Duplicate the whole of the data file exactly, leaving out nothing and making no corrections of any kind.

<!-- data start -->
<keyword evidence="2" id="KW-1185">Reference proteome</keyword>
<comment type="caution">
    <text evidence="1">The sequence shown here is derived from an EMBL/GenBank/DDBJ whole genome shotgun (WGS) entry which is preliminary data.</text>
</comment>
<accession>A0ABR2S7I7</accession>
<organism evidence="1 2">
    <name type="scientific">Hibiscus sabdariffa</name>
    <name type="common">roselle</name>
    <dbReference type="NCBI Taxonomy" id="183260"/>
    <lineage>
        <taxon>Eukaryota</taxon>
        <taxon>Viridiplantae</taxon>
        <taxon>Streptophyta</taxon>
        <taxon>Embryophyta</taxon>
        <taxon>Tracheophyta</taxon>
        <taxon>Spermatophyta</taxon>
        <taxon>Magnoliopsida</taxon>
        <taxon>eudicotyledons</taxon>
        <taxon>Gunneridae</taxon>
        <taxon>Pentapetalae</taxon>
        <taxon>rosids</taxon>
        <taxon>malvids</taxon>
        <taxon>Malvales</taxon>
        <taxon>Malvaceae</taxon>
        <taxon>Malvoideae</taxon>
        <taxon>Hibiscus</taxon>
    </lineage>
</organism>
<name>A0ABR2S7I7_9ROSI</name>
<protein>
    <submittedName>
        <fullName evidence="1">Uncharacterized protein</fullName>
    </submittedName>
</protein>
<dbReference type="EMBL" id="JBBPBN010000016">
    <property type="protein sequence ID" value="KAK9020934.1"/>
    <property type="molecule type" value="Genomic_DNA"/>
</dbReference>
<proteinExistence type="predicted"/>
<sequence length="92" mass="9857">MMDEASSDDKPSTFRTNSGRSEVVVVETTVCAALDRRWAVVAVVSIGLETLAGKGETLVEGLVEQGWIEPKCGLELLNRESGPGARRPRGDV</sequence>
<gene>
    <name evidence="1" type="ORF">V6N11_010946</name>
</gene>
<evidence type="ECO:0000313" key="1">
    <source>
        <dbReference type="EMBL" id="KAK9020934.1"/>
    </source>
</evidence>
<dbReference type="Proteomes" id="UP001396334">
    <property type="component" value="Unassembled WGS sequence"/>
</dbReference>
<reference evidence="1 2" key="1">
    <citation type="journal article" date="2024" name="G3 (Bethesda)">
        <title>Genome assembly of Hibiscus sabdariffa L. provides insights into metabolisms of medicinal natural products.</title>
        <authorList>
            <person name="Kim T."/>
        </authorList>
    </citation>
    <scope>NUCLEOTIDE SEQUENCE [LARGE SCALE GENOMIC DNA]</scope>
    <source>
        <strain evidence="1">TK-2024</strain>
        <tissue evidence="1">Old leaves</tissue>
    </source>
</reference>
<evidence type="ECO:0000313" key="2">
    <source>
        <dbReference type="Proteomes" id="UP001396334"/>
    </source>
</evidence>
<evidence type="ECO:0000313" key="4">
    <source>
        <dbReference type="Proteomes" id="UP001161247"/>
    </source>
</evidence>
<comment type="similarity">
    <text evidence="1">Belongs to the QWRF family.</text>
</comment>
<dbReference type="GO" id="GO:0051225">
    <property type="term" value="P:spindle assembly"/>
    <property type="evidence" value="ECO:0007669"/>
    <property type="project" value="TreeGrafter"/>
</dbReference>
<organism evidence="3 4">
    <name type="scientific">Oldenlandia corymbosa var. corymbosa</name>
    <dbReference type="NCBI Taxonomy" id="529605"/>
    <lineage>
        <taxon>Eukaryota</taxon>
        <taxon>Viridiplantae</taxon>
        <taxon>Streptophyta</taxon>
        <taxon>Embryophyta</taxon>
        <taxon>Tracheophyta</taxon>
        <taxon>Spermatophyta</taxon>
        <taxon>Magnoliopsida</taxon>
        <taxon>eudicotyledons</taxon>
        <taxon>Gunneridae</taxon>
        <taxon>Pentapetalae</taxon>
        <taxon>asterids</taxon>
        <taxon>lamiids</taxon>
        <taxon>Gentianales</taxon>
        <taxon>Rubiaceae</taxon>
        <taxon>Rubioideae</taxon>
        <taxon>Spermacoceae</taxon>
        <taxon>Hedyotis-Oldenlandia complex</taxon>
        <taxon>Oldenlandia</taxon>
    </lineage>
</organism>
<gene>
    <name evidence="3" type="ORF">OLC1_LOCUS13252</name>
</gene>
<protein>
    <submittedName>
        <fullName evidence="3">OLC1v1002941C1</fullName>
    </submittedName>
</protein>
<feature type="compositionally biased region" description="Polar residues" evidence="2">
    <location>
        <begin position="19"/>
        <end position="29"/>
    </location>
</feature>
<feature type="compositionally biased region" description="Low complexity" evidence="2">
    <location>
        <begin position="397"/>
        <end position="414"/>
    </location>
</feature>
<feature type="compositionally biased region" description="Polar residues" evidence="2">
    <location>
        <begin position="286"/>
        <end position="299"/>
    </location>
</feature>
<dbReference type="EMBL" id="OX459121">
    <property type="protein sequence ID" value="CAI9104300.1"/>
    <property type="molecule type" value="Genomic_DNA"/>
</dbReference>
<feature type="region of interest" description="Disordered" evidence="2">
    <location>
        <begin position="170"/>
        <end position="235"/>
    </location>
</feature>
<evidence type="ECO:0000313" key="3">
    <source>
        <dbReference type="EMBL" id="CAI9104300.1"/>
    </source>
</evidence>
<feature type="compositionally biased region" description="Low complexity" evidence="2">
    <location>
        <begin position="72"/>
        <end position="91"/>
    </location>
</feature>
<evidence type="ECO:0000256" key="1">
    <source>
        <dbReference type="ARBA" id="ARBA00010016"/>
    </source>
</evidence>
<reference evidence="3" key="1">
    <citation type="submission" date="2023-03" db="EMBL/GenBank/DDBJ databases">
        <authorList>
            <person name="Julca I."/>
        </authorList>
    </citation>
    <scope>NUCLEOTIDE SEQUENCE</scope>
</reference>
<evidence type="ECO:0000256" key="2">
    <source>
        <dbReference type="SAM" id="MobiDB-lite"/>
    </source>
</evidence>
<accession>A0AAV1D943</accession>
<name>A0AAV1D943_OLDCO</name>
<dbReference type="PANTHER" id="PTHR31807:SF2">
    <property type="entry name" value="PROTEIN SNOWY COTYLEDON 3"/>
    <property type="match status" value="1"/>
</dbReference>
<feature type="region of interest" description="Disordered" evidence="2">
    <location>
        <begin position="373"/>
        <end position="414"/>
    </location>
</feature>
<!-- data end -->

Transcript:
<keyword evidence="2" id="KW-1185">Reference proteome</keyword>
<comment type="caution">
    <text evidence="1">The sequence shown here is derived from an EMBL/GenBank/DDBJ whole genome shotgun (WGS) entry which is preliminary data.</text>
</comment>
<accession>A0ABR2S7I7</accession>
<organism evidence="1 2">
    <name type="scientific">Hibiscus sabdariffa</name>
    <name type="common">roselle</name>
    <dbReference type="NCBI Taxonomy" id="183260"/>
    <lineage>
        <taxon>Eukaryota</taxon>
        <taxon>Viridiplantae</taxon>
        <taxon>Streptophyta</taxon>
        <taxon>Embryophyta</taxon>
        <taxon>Tracheophyta</taxon>
        <taxon>Spermatophyta</taxon>
        <taxon>Magnoliopsida</taxon>
        <taxon>eudicotyledons</taxon>
        <taxon>Gunneridae</taxon>
        <taxon>Pentapetalae</taxon>
        <taxon>rosids</taxon>
        <taxon>malvids</taxon>
        <taxon>Malvales</taxon>
        <taxon>Malvaceae</taxon>
        <taxon>Malvoideae</taxon>
        <taxon>Hibiscus</taxon>
    </lineage>
</organism>
<name>A0ABR2S7I7_9ROSI</name>
<protein>
    <submittedName>
        <fullName evidence="1">Uncharacterized protein</fullName>
    </submittedName>
</protein>
<dbReference type="EMBL" id="JBBPBN010000016">
    <property type="protein sequence ID" value="KAK9020934.1"/>
    <property type="molecule type" value="Genomic_DNA"/>
</dbReference>
<proteinExistence type="predicted"/>
<sequence length="92" mass="9857">MMDEASSDDKPSTFRTNSGRSEVVVVETTVCAALDRRWAVVAVVSIGLETLAGKGETLVEGLVEQGWIEPKCGLELLNRESGPGARRPRGDV</sequence>
<gene>
    <name evidence="1" type="ORF">V6N11_010946</name>
</gene>
<evidence type="ECO:0000313" key="1">
    <source>
        <dbReference type="EMBL" id="KAK9020934.1"/>
    </source>
</evidence>
<dbReference type="Proteomes" id="UP001396334">
    <property type="component" value="Unassembled WGS sequence"/>
</dbReference>
<reference evidence="1 2" key="1">
    <citation type="journal article" date="2024" name="G3 (Bethesda)">
        <title>Genome assembly of Hibiscus sabdariffa L. provides insights into metabolisms of medicinal natural products.</title>
        <authorList>
            <person name="Kim T."/>
        </authorList>
    </citation>
    <scope>NUCLEOTIDE SEQUENCE [LARGE SCALE GENOMIC DNA]</scope>
    <source>
        <strain evidence="1">TK-2024</strain>
        <tissue evidence="1">Old leaves</tissue>
    </source>
</reference>
<evidence type="ECO:0000313" key="2">
    <source>
        <dbReference type="Proteomes" id="UP001396334"/>
    </source>
</evidence>
<evidence type="ECO:0000313" key="4">
    <source>
        <dbReference type="Proteomes" id="UP001161247"/>
    </source>
</evidence>
<comment type="similarity">
    <text evidence="1">Belongs to the QWRF family.</text>
</comment>
<dbReference type="GO" id="GO:0051225">
    <property type="term" value="P:spindle assembly"/>
    <property type="evidence" value="ECO:0007669"/>
    <property type="project" value="TreeGrafter"/>
</dbReference>
<organism evidence="3 4">
    <name type="scientific">Oldenlandia corymbosa var. corymbosa</name>
    <dbReference type="NCBI Taxonomy" id="529605"/>
    <lineage>
        <taxon>Eukaryota</taxon>
        <taxon>Viridiplantae</taxon>
        <taxon>Streptophyta</taxon>
        <taxon>Embryophyta</taxon>
        <taxon>Tracheophyta</taxon>
        <taxon>Spermatophyta</taxon>
        <taxon>Magnoliopsida</taxon>
        <taxon>eudicotyledons</taxon>
        <taxon>Gunneridae</taxon>
        <taxon>Pentapetalae</taxon>
        <taxon>asterids</taxon>
        <taxon>lamiids</taxon>
        <taxon>Gentianales</taxon>
        <taxon>Rubiaceae</taxon>
        <taxon>Rubioideae</taxon>
        <taxon>Spermacoceae</taxon>
        <taxon>Hedyotis-Oldenlandia complex</taxon>
        <taxon>Oldenlandia</taxon>
    </lineage>
</organism>
<gene>
    <name evidence="3" type="ORF">OLC1_LOCUS13252</name>
</gene>
<protein>
    <submittedName>
        <fullName evidence="3">OLC1v1002941C1</fullName>
    </submittedName>
</protein>
<feature type="compositionally biased region" description="Polar residues" evidence="2">
    <location>
        <begin position="19"/>
        <end position="29"/>
    </location>
</feature>
<feature type="compositionally biased region" description="Low complexity" evidence="2">
    <location>
        <begin position="397"/>
        <end position="414"/>
    </location>
</feature>
<feature type="compositionally biased region" description="Polar residues" evidence="2">
    <location>
        <begin position="286"/>
        <end position="299"/>
    </location>
</feature>
<dbReference type="EMBL" id="OX459121">
    <property type="protein sequence ID" value="CAI9104300.1"/>
    <property type="molecule type" value="Genomic_DNA"/>
</dbReference>
<feature type="region of interest" description="Disordered" evidence="2">
    <location>
        <begin position="170"/>
        <end position="235"/>
    </location>
</feature>
<evidence type="ECO:0000313" key="3">
    <source>
        <dbReference type="EMBL" id="CAI9104300.1"/>
    </source>
</evidence>
<feature type="compositionally biased region" description="Low complexity" evidence="2">
    <location>
        <begin position="72"/>
        <end position="91"/>
    </location>
</feature>
<evidence type="ECO:0000256" key="1">
    <source>
        <dbReference type="ARBA" id="ARBA00010016"/>
    </source>
</evidence>
<reference evidence="3" key="1">
    <citation type="submission" date="2023-03" db="EMBL/GenBank/DDBJ databases">
        <authorList>
            <person name="Julca I."/>
        </authorList>
    </citation>
    <scope>NUCLEOTIDE SEQUENCE</scope>
</reference>
<evidence type="ECO:0000256" key="2">
    <source>
        <dbReference type="SAM" id="MobiDB-lite"/>
    </source>
</evidence>
<accession>A0AAV1D943</accession>
<name>A0AAV1D943_OLDCO</name>
<dbReference type="PANTHER" id="PTHR31807:SF2">
    <property type="entry name" value="PROTEIN SNOWY COTYLEDON 3"/>
    <property type="match status" value="1"/>
</dbReference>
<feature type="region of interest" description="Disordered" evidence="2">
    <location>
        <begin position="373"/>
        <end position="414"/>
    </location>
</feature>